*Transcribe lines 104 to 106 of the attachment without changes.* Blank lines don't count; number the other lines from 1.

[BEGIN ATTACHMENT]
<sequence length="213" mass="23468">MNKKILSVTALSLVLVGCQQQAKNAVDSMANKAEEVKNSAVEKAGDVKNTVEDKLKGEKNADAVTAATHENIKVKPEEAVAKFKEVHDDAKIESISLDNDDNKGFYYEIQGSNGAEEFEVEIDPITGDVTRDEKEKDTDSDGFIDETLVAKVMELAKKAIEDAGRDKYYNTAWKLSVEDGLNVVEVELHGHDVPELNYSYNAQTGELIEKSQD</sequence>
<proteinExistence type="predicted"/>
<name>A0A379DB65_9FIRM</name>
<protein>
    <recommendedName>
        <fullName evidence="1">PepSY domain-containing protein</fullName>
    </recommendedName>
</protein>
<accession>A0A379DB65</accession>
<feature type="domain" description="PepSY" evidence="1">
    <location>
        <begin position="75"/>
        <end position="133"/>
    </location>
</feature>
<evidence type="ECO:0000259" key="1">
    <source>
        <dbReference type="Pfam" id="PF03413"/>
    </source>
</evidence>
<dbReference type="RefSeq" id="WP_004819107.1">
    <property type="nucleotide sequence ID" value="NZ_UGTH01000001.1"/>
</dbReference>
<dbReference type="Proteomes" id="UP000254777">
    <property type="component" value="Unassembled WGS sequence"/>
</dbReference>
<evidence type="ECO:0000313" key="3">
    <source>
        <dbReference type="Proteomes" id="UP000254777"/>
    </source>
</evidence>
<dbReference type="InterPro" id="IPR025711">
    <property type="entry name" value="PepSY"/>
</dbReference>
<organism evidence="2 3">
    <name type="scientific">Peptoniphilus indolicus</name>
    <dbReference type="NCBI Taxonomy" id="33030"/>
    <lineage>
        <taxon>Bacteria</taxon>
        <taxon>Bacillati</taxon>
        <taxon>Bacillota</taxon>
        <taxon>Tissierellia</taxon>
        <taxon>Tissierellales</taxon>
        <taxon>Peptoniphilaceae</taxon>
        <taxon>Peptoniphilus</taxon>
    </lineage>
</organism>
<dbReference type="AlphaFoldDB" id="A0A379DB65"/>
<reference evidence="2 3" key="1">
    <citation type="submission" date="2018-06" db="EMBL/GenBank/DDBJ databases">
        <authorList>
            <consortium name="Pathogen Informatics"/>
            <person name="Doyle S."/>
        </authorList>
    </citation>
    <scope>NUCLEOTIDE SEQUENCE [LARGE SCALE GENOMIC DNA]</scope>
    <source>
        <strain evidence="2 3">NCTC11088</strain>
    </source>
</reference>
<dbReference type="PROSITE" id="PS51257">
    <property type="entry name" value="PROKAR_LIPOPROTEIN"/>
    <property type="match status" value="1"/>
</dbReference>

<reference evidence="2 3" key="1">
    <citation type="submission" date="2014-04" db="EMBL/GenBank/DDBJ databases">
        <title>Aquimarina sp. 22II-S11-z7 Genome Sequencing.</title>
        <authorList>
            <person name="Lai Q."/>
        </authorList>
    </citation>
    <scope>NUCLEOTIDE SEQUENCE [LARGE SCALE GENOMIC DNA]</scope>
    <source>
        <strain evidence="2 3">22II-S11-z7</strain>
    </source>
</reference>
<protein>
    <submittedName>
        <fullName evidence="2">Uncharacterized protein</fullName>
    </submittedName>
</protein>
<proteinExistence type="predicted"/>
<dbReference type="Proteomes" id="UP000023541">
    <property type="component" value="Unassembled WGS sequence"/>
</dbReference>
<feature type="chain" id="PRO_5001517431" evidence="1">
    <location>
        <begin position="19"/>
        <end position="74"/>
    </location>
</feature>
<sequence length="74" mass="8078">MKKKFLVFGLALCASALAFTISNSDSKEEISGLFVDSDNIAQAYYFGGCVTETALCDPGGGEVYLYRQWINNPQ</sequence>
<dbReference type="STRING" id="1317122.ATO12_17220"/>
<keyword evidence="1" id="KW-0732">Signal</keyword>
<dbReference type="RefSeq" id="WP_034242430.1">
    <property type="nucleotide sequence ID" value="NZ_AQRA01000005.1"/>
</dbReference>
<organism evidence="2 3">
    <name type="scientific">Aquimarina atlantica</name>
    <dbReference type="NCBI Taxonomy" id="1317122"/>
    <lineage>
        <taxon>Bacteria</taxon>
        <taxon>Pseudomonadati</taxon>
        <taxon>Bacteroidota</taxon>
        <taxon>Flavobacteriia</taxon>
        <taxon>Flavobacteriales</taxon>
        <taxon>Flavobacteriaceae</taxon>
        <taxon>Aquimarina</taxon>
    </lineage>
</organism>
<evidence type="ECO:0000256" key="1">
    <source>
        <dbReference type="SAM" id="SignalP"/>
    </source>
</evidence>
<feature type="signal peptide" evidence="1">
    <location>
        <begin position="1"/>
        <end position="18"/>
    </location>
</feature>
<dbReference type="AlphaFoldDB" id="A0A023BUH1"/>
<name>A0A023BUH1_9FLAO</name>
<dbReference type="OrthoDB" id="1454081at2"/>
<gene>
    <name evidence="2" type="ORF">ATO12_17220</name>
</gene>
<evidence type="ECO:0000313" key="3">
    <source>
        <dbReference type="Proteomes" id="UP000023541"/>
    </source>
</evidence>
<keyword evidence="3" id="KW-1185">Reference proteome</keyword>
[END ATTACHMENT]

        <taxon>Bacteroidota</taxon>
        <taxon>Flavobacteriia</taxon>
        <taxon>Flavobacteriales</taxon>